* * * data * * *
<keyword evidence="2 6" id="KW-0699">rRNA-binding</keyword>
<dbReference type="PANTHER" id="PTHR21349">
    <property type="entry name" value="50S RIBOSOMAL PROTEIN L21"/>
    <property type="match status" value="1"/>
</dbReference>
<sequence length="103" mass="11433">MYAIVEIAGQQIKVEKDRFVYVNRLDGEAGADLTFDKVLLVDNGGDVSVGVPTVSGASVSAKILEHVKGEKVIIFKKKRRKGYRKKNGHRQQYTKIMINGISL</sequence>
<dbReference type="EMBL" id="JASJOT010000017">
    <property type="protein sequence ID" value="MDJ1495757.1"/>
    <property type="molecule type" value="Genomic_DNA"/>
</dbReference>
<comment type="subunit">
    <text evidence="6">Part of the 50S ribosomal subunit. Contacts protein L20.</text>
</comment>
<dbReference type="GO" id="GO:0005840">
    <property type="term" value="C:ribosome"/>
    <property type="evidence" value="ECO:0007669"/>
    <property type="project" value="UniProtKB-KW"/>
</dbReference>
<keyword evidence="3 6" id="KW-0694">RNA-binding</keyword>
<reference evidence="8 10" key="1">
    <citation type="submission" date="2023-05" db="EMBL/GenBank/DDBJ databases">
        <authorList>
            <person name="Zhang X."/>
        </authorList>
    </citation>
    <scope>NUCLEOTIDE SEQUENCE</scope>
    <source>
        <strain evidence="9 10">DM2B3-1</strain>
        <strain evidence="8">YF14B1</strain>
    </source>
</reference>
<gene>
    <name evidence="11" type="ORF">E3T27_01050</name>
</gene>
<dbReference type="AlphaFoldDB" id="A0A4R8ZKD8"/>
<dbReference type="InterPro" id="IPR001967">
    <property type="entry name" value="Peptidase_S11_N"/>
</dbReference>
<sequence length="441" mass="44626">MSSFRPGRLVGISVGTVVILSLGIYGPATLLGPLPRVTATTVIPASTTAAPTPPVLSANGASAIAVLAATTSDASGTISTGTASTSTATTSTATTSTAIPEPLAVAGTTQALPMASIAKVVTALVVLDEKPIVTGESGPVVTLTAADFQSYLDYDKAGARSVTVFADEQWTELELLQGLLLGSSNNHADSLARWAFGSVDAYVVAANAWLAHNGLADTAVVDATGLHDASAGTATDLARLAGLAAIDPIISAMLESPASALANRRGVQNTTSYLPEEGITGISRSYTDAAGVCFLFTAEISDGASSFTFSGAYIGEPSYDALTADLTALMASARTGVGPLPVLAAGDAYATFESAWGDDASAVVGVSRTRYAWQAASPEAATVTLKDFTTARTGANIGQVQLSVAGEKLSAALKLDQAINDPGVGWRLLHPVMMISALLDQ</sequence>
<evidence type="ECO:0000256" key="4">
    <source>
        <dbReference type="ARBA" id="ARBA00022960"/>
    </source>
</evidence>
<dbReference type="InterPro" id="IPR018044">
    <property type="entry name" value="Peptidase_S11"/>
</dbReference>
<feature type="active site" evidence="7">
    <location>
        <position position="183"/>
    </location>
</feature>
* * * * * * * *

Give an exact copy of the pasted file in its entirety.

<keyword evidence="2 6" id="KW-0699">rRNA-binding</keyword>
<dbReference type="PANTHER" id="PTHR21349">
    <property type="entry name" value="50S RIBOSOMAL PROTEIN L21"/>
    <property type="match status" value="1"/>
</dbReference>
<sequence length="103" mass="11433">MYAIVEIAGQQIKVEKDRFVYVNRLDGEAGADLTFDKVLLVDNGGDVSVGVPTVSGASVSAKILEHVKGEKVIIFKKKRRKGYRKKNGHRQQYTKIMINGISL</sequence>
<dbReference type="EMBL" id="JASJOT010000017">
    <property type="protein sequence ID" value="MDJ1495757.1"/>
    <property type="molecule type" value="Genomic_DNA"/>
</dbReference>
<comment type="subunit">
    <text evidence="6">Part of the 50S ribosomal subunit. Contacts protein L20.</text>
</comment>
<dbReference type="GO" id="GO:0005840">
    <property type="term" value="C:ribosome"/>
    <property type="evidence" value="ECO:0007669"/>
    <property type="project" value="UniProtKB-KW"/>
</dbReference>
<keyword evidence="3 6" id="KW-0694">RNA-binding</keyword>
<reference evidence="8 10" key="1">
    <citation type="submission" date="2023-05" db="EMBL/GenBank/DDBJ databases">
        <authorList>
            <person name="Zhang X."/>
        </authorList>
    </citation>
    <scope>NUCLEOTIDE SEQUENCE</scope>
    <source>
        <strain evidence="9 10">DM2B3-1</strain>
        <strain evidence="8">YF14B1</strain>
    </source>
</reference>
<gene>
    <name evidence="11" type="ORF">E3T27_01050</name>
</gene>
<dbReference type="AlphaFoldDB" id="A0A4R8ZKD8"/>
<dbReference type="InterPro" id="IPR001967">
    <property type="entry name" value="Peptidase_S11_N"/>
</dbReference>
<sequence length="441" mass="44626">MSSFRPGRLVGISVGTVVILSLGIYGPATLLGPLPRVTATTVIPASTTAAPTPPVLSANGASAIAVLAATTSDASGTISTGTASTSTATTSTATTSTAIPEPLAVAGTTQALPMASIAKVVTALVVLDEKPIVTGESGPVVTLTAADFQSYLDYDKAGARSVTVFADEQWTELELLQGLLLGSSNNHADSLARWAFGSVDAYVVAANAWLAHNGLADTAVVDATGLHDASAGTATDLARLAGLAAIDPIISAMLESPASALANRRGVQNTTSYLPEEGITGISRSYTDAAGVCFLFTAEISDGASSFTFSGAYIGEPSYDALTADLTALMASARTGVGPLPVLAAGDAYATFESAWGDDASAVVGVSRTRYAWQAASPEAATVTLKDFTTARTGANIGQVQLSVAGEKLSAALKLDQAINDPGVGWRLLHPVMMISALLDQ</sequence>
<evidence type="ECO:0000256" key="4">
    <source>
        <dbReference type="ARBA" id="ARBA00022960"/>
    </source>
</evidence>
<dbReference type="InterPro" id="IPR018044">
    <property type="entry name" value="Peptidase_S11"/>
</dbReference>
<feature type="active site" evidence="7">
    <location>
        <position position="183"/>
    </location>
</feature>